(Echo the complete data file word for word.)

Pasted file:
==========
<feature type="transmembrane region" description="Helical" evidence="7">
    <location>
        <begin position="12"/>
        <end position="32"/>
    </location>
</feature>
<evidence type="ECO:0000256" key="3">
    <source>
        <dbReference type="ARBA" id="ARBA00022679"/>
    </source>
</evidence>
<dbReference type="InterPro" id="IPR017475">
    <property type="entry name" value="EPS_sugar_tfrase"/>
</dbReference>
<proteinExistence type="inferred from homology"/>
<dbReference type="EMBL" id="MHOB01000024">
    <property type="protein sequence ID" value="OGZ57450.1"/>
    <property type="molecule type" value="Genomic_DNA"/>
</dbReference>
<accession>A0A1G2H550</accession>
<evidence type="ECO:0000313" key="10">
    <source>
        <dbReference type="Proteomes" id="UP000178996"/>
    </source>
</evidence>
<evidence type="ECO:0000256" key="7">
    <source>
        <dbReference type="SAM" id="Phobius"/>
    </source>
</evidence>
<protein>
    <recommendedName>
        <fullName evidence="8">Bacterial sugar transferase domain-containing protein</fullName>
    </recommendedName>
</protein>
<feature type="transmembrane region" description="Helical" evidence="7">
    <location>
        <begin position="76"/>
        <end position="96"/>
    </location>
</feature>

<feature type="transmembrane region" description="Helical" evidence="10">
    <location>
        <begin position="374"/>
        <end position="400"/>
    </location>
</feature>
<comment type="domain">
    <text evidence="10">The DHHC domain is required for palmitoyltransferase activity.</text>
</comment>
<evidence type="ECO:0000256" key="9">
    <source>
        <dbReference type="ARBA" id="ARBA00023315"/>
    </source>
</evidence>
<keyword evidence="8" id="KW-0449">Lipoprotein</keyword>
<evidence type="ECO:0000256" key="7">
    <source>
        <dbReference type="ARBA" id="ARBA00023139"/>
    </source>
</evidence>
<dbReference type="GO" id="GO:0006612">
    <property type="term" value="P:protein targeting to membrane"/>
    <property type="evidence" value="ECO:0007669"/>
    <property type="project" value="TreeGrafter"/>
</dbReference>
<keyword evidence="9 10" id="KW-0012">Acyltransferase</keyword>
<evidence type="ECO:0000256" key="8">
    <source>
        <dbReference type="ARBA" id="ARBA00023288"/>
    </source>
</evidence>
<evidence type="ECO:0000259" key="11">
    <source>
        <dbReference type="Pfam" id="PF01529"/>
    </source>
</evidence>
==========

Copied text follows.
<feature type="transmembrane region" description="Helical" evidence="7">
    <location>
        <begin position="12"/>
        <end position="32"/>
    </location>
</feature>
<evidence type="ECO:0000256" key="3">
    <source>
        <dbReference type="ARBA" id="ARBA00022679"/>
    </source>
</evidence>
<dbReference type="InterPro" id="IPR017475">
    <property type="entry name" value="EPS_sugar_tfrase"/>
</dbReference>
<proteinExistence type="inferred from homology"/>
<dbReference type="EMBL" id="MHOB01000024">
    <property type="protein sequence ID" value="OGZ57450.1"/>
    <property type="molecule type" value="Genomic_DNA"/>
</dbReference>
<accession>A0A1G2H550</accession>
<evidence type="ECO:0000313" key="10">
    <source>
        <dbReference type="Proteomes" id="UP000178996"/>
    </source>
</evidence>
<evidence type="ECO:0000256" key="7">
    <source>
        <dbReference type="SAM" id="Phobius"/>
    </source>
</evidence>
<protein>
    <recommendedName>
        <fullName evidence="8">Bacterial sugar transferase domain-containing protein</fullName>
    </recommendedName>
</protein>
<feature type="transmembrane region" description="Helical" evidence="7">
    <location>
        <begin position="76"/>
        <end position="96"/>
    </location>
</feature>

<feature type="transmembrane region" description="Helical" evidence="10">
    <location>
        <begin position="374"/>
        <end position="400"/>
    </location>
</feature>
<comment type="domain">
    <text evidence="10">The DHHC domain is required for palmitoyltransferase activity.</text>
</comment>
<evidence type="ECO:0000256" key="9">
    <source>
        <dbReference type="ARBA" id="ARBA00023315"/>
    </source>
</evidence>
<keyword evidence="8" id="KW-0449">Lipoprotein</keyword>
<evidence type="ECO:0000256" key="7">
    <source>
        <dbReference type="ARBA" id="ARBA00023139"/>
    </source>
</evidence>
<dbReference type="GO" id="GO:0006612">
    <property type="term" value="P:protein targeting to membrane"/>
    <property type="evidence" value="ECO:0007669"/>
    <property type="project" value="TreeGrafter"/>
</dbReference>
<keyword evidence="9 10" id="KW-0012">Acyltransferase</keyword>
<evidence type="ECO:0000256" key="8">
    <source>
        <dbReference type="ARBA" id="ARBA00023288"/>
    </source>
</evidence>
<evidence type="ECO:0000259" key="11">
    <source>
        <dbReference type="Pfam" id="PF01529"/>
    </source>
</evidence>